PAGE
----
By Charles Busch
October - November 2012
|After the enormous recent
string of successes at Off the Wall Theatre (Grey Gardens, Joseph and
the Amazing Technicolor Dreamcoat, Kiss of the Spider Woman to name
a few) one thing seemed clear, we needed to keep it classy. So cue the
organ, because here come the bawdy, salacious, and sometimes terrifying
nuns. Welcome to the madcap world of "The Divine Sister"
by Charles Busch.
The Divine Sister is a comic celebration of Hollywood films such as The Song of Bernadette, The Bells of St. Mary’s, and The Singing Nun and Sound of Music! St. Veronica’s indomitable Mother Superior leads us on this madcap trip through Tinseltown’s religiosity. The Divine Sister tells the story of St. Veronica's indomitable Mother Superior who is determined to build a new school for her Pittsburgh convent. Along the way, she has to deal with a young postulant who is experiencing "visions," sexual hysteria among her nuns, a sensitive schoolboy in need of mentoring, a mysterious nun visiting from the Mother House in Berlin, and a former suitor intent on luring her away from her vows. It’s miraculous, zany fun!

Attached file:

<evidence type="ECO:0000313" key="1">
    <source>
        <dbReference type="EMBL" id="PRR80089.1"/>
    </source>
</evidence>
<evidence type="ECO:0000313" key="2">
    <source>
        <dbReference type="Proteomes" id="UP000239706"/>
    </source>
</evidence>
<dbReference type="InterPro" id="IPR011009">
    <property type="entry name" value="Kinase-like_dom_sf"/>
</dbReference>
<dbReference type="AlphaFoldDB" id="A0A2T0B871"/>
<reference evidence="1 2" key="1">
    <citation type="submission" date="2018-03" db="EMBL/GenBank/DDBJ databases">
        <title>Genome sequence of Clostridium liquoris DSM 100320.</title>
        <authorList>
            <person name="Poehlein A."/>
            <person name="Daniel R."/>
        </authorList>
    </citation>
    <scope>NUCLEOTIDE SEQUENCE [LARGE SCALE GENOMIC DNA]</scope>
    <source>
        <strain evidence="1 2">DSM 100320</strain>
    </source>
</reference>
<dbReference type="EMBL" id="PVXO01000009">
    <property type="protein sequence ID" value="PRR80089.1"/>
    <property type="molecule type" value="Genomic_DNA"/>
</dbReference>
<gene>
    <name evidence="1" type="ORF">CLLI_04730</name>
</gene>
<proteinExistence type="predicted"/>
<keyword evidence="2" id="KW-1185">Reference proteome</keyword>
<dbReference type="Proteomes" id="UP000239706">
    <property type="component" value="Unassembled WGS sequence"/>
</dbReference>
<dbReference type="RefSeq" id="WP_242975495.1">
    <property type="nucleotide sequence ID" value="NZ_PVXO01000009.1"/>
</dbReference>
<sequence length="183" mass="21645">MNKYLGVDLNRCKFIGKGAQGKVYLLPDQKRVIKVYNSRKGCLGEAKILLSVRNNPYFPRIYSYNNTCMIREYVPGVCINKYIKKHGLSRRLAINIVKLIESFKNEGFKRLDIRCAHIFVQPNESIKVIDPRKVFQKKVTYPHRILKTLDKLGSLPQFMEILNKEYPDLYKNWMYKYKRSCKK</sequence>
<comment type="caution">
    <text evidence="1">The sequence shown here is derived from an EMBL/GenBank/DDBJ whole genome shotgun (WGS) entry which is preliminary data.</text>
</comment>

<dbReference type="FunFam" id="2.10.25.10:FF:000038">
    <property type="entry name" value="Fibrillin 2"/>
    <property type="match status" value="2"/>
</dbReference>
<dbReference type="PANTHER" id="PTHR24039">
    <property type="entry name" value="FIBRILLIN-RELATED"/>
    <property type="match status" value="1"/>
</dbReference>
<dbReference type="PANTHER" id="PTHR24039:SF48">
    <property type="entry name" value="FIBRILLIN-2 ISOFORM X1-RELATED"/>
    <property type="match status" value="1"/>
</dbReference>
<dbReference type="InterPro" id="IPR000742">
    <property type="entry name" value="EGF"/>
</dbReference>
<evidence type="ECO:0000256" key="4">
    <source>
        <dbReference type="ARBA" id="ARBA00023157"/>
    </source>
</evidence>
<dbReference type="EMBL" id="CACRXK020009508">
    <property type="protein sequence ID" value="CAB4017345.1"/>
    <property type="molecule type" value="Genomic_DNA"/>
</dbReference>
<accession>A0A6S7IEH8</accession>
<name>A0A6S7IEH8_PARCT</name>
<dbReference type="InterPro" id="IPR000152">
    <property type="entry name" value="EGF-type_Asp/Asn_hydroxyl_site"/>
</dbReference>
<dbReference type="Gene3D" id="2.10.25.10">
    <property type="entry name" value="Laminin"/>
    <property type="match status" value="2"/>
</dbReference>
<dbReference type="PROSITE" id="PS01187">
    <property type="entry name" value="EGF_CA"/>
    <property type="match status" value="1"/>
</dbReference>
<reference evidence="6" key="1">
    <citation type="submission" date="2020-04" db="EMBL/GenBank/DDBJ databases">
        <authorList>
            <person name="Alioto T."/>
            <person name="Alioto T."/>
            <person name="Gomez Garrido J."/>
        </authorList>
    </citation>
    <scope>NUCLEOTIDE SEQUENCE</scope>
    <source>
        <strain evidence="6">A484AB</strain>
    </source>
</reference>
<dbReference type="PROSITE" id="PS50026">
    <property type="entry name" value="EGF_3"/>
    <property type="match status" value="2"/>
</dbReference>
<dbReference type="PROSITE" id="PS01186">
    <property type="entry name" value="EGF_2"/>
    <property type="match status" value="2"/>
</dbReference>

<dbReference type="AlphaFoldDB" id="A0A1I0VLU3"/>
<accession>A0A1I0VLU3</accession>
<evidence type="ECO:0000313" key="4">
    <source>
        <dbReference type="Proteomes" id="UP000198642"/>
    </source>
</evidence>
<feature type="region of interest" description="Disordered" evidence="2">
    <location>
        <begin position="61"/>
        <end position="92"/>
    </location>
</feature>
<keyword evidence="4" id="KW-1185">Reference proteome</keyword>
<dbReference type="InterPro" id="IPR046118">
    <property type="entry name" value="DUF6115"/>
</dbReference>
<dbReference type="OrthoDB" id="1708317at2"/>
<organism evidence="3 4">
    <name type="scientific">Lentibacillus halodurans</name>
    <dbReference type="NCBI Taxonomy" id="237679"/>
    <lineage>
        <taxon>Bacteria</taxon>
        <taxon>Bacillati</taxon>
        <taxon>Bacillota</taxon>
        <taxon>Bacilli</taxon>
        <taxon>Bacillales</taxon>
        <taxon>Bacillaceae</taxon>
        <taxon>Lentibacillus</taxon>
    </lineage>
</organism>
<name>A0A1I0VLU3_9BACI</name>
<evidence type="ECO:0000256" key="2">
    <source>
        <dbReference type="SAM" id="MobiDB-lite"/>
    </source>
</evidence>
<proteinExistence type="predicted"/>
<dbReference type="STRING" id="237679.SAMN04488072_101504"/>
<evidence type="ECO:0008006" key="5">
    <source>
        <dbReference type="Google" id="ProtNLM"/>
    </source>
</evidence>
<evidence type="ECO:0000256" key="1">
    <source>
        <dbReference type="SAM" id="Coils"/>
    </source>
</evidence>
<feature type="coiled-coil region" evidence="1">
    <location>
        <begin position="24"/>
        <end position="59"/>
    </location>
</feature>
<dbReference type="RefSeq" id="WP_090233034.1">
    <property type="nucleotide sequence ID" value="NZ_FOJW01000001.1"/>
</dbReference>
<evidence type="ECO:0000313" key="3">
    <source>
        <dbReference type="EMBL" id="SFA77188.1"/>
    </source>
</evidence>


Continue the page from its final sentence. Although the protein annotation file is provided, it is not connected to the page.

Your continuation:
This was our fourth foray into the works of Charles Busch (Die Mommie Die and Psycho Beach Party were both sellouts). As always we turned to our resident Busch enthusiast Mark Hagen to bring our lead role of Mother Superior to life. Ironically, actor Jeremy C. Welter playing the role of Jeremy wooed him. Hagen and Welter previously starred together in alternating roles during "Whatever Happened To Baby Jane." Jocelyn Ridgley received raves in the 2012-13 season in both Closer and Trainspotting. She was back as the very imposing German nun Sister Walburga. Heather Reynolds returned to Off The Wall to put on the revved up habit of harsh New Yorker Sister Acacius. Barb Zaferos joined us once again as the widow Mrs. Levinson and for the first time Brianna Borouchoff graced our stage as the slightly off her rocker postulant Agnes. There were more surprises from there as nearly everyone took on different characters and personas.
Technical director David Roper suppled the set and lighting designs and director Jeremy C. Welter oversaw the production.